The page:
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April 23, 2008
Sens. Tom Harkin, D-Iowa, and Orrin Hatch, R-Utah, longtime supporters of complementary and alternative medicines, recently introduced legislation that, if passed, will make the cost of dietary supplements tax deductible for employers and excluded from taxable income for employees.
The "Dietary Supplement Tax Fairness Act of 2001" (S.1330) seeks to amend the Internal Revenue Code of 1986. According to language in the bill, the act will "provide that amounts paid for foods for special dietary use, dietary supplements or medical foods shall be treated as medical expenses," provided that certain criteria are met first.
"Unfortunately, today the tax code provides this sensible tax treatment for these products only if they are prescribed drugs," said Harkin, who introduced the bill on behalf of himself and Sen. Hatch on Aug. 2 in a statement before Congress.
"Our current policy is unfair," Harkin said. "It's failing to take full advantage of the potential to improve health and hold down health care costs through preventative health care practices available to consumers," he said.
Fair treatment means dietary supplements would have to be offered as part of a health insurance plan. In addition, the vitamins, herbs and medical foods covered will be required to meet the U.S. Food and Drug Administration's still-pending Good Manufacturing Practice Standards.
"S. 1330 only allows tax deductibility for insurance premiums when the supplements purchased under the plan are in compliance with applicable FDA GMPs or other comparable standards," said David Seckman, the National Nutritional Foods Association's executive director.
In 1994, the Dietary Supplement Health and Education Act called on the FDA to develop and implement GMPs. Harkin and Hatch have repeatedly pushed the FDA to produce and implement these consumer protections. "After seven years, draft GMPs were published in the Federal Register but have not been finalized. I am hopeful that these final standards will be put in place without further delay," Harkin said.
The senator also noted that insurance companies and employers are dismayed by the lack of consistency in the tax code. "Many Americans are using these health care products to improve their health and to stay healthy," Harkin said. "Insurance companies and employers responding to this consumer demand have been frustrated by being unable to offer a benefit like this in a manner consistent with other health care practices that receive favorable consideration in the Internal Revenue Code."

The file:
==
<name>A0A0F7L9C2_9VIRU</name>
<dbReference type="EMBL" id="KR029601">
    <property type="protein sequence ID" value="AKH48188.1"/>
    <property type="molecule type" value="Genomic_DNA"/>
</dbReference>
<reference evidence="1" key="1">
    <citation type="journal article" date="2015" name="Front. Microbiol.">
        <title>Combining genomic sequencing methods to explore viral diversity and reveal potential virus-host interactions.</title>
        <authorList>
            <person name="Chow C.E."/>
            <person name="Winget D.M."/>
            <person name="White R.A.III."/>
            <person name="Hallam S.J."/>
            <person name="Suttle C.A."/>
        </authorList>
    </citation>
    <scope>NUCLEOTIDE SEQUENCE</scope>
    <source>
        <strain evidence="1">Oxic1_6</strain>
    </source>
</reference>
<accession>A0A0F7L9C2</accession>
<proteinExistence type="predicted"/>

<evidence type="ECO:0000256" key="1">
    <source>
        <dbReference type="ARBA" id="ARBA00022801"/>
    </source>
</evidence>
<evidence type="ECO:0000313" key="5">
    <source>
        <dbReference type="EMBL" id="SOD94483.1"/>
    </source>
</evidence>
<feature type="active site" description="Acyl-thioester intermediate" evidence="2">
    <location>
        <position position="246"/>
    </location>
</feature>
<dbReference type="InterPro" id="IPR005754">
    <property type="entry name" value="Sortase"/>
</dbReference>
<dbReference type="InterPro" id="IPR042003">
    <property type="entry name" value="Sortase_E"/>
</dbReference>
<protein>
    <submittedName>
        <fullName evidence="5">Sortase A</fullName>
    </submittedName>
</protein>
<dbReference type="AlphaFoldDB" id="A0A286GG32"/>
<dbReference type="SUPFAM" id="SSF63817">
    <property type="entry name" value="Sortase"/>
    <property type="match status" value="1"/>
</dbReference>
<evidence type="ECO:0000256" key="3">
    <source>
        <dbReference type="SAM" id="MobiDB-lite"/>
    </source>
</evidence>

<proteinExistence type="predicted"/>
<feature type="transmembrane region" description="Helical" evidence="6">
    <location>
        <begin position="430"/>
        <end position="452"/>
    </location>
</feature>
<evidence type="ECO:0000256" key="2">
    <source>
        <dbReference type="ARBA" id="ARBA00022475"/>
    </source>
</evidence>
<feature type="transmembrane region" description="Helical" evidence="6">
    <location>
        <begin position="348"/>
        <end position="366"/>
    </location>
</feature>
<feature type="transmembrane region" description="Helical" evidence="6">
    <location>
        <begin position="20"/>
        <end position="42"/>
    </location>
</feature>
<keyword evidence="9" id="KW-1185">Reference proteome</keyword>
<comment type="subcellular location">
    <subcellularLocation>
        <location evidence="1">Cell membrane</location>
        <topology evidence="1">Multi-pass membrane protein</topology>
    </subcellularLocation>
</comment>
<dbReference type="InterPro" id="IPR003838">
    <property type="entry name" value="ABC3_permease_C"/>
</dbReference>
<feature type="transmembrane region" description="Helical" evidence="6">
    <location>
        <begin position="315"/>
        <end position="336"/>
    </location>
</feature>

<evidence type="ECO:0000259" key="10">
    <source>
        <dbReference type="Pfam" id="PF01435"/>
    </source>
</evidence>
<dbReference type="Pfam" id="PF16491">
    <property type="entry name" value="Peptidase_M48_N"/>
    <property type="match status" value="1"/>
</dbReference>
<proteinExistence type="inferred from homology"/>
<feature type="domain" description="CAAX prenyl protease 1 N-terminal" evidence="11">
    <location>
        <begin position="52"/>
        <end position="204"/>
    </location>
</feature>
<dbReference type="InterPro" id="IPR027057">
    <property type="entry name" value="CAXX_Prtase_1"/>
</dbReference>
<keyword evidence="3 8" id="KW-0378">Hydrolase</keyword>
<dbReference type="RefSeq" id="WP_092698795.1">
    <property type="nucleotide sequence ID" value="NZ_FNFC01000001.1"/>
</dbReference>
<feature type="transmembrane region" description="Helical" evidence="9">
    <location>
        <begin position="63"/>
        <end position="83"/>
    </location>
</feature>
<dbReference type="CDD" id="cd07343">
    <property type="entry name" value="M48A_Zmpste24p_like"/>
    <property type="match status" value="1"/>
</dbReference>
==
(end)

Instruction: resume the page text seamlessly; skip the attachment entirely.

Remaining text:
"The Harkin-Hatch bill would change the IRS code to create an incentive for millions of Americans who invest in preserving their own health," said Michael McGuffin, president of the American Herbal Products Association. "All AHPA members should consider requesting that their elected representatives support bill S. 1330."
The "Findings" written in the bill clearly outline the proalternative-medicine sentiments of Harkin and Hatch. They state that dietary supplements and medical foods "have been shown through research and historical use to be a valuable benefit to human health, in particular, disease prevention and overall good health."
The findings also note that parents would be financially covered to pay for dietary needs for children with metabolic disorders and autism, and that all individuals with diabetes, auto-immune disorders such as AIDS and chronic inflammatory conditions, would also benefit from the act.
"Senators Harkin and Hatch are to be commended for their commitment toward placing dietary supplements on a level playing field, when it comes to insurance coverage and tax deductibility, with other medical expenses," said NNFA's Seckman. "We gladly second the senators' emphasis on promoting quality supplements to American consumers."
The complete text of Senate bill 1330 can be found by searching the Congressional Record at www.access.gpo.gov.
Steve Taormina is a freelance writer based in Nederland, Colo.
Natural Foods Merchandiser volume XXII/number 9/p. 3, 9
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